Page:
I could go on.  In fact, I am - in The Grail; Relic of an Ancient Religion, which is exploding the silly medieval myths about cups of the Last Supper and Arthur hanging around Glastonbury (or you could try The King Arthur Conspiracy, which has been praised by those who came to it without prejudice and preconceptions).  But for now, the point is this:

Only English racism (sorry; let's say "nationalism", along with a touch of "xenophobia", a dash of "imperialism" and a healthy dose of "superiority complex") continues to try to pin Arthur and his legends to southern Britain.  Only English racism - and Christian dishonesty - continues to insist that he must have been a fifth-century warlord of the south ... even though not a single shred of evidence has ever appeared to indicate who such an Arthur might have been.

Most of them refuse even to discuss THE FIRST ARTHUR ON RECORD, and when pushed will come up with some ludicrous gobbledegook along the lines of: "Well, Arthur son of Aedan - the first Arthur to appear in any literary source - MUST have been named after an earlier, decidedly more English Arthur, about whom we know absolutely nothing."  You've got to be pretty far gone if you have to make claims like "the earliest on record must have been named after someone even earlier who probably didn't exist".  But this is the reason why scholars persist in mistranslating the relevant lines in Aneirin's elegaic Y Gododdin poem - anything to hide the glaringly simple fact that Arthur was a sixth-century prince of the North.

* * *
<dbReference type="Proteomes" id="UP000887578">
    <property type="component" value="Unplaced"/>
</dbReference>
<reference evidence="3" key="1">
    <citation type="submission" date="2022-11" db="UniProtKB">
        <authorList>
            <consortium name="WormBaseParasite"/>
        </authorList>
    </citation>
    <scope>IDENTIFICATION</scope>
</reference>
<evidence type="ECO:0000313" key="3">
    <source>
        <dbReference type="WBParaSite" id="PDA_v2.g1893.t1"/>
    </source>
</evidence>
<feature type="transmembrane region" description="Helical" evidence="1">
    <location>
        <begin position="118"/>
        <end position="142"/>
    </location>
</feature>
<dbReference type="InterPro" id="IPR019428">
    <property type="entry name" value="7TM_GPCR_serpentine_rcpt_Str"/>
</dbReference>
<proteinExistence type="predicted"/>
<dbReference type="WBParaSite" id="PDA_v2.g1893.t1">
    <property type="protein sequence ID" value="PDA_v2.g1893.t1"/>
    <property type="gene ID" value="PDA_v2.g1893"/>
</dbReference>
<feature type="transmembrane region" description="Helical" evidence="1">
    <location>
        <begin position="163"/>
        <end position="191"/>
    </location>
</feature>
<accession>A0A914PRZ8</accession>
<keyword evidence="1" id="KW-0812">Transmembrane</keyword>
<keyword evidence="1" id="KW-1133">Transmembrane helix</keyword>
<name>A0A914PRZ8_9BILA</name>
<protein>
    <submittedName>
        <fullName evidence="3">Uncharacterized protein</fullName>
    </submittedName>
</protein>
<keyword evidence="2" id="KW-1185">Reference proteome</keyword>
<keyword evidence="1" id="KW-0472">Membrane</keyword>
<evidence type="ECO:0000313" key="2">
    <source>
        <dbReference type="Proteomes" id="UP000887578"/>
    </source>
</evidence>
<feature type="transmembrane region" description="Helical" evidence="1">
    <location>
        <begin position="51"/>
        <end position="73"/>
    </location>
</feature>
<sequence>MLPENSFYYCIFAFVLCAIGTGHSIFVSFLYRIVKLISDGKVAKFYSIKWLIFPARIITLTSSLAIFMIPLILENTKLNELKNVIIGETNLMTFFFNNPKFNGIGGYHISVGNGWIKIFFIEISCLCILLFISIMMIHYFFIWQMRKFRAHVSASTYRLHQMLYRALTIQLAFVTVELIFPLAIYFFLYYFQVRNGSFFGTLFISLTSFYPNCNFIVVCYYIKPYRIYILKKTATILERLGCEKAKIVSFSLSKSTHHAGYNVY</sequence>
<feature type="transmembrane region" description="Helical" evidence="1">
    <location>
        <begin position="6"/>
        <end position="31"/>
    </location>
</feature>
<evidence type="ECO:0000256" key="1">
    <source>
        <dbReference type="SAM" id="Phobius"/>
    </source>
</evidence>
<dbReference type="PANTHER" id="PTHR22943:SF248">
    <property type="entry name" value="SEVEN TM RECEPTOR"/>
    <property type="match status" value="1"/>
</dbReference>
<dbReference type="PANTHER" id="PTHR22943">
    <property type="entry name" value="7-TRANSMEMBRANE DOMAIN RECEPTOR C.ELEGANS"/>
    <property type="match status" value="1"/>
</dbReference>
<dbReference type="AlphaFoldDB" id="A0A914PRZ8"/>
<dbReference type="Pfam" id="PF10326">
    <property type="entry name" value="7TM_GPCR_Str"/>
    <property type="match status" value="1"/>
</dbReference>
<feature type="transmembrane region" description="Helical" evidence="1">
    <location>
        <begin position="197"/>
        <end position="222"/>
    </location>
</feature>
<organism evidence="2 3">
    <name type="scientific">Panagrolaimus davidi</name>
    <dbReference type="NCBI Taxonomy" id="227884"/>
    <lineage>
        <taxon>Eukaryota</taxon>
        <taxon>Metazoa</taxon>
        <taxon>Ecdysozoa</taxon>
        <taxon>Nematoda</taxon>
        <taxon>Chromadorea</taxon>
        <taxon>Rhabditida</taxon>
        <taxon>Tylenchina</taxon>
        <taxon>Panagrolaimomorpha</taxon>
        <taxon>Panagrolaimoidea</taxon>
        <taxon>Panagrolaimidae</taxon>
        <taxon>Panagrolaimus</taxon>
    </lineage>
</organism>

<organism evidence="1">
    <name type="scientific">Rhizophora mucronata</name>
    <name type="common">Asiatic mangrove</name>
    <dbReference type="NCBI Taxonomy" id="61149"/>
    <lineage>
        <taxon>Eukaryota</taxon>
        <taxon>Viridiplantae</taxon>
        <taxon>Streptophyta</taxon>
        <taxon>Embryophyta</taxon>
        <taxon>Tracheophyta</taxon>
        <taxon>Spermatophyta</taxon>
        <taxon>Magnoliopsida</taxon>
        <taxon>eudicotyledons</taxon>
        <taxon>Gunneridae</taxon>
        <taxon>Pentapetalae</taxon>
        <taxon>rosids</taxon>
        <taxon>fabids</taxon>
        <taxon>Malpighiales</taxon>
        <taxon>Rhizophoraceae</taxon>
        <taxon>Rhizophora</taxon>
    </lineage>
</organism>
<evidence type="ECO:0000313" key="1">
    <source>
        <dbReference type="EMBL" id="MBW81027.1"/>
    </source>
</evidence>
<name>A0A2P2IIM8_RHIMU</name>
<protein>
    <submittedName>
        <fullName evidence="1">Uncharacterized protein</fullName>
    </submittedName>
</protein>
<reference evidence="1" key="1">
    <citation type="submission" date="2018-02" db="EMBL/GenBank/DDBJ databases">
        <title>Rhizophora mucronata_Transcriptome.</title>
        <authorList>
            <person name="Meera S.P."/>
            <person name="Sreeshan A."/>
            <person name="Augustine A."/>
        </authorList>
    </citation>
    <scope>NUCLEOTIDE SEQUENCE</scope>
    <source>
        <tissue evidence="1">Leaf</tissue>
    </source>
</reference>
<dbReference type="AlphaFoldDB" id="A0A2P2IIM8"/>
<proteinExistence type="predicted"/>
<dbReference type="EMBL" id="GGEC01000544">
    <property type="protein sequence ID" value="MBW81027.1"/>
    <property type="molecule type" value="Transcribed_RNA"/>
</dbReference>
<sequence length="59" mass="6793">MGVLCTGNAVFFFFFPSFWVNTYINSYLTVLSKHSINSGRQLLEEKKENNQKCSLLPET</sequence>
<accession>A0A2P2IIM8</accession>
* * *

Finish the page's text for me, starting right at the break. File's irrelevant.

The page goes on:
Even Geoffrey of Monmouth, who cobbled together the nonsense about Arthur at Tintagel in Cornwall - even he knew that Arthur had fought at Dumbarton, and around Loch Lomond, and that he met his end fighting against 'Scots, Picts and Irish ... some of them pagans and some Christians.'

Artur mac Aedain died fighting against the Picts (and others).  Before long, I'll be explaining what the Pictish symbol stones of Angus can tell us about that battle.  According to the Irish annals, the battle was fought in 'Circin' - that is, Circenn, the Pictish province we now know as Angus.

Circenn - from cir, a 'comb', and cenn, 'heads'.  The Picts of Circenn modelled their appearance on the boar, and shaved their heads in such a way as to mimic a boar's crest or 'comb'.

Of course, we all know that 'King' Arthur died fighting at Camlann.  But where was 'Camlann'?

Well, much of southern and central Scotland was invaded by the Germanic Angles, once Arthur had been destroyed.  So that by the seventh century, a great part of Scotland was speaking a Germanic tongue.  This evolved separately from English to become the 'dialect' known as Lowland Scots.

Hence, Camlann - from cam, a Scots word meaning 'comb', and lann or laan, a Scots word meaning 'land'.  And - surprise, surprise - the Pictish standing stones of 'Comb-Land' even show us images of the Grail and the death of Arthur's queen (who was buried, as the Scots have maintained for centuries, close to the site of the last battle).

Arthur was killed in the land of the 'Comb-Heads', otherwise the 'Comb-Land' or Camlann.  And he died desperately trying to defend his people - the Scots, and the Britons of the North - against the encroaching Angles.  The very people who, many years later, would steal his legend and pretend that it was theirs.

So, two major productions about William Wallace in the run up to the Scottish independence referendum.  Not necessarily a bad thing.

But one of them, at least, should have been about Arthur - a true Scottish hero, betrayed by generation after generation of Englishmen.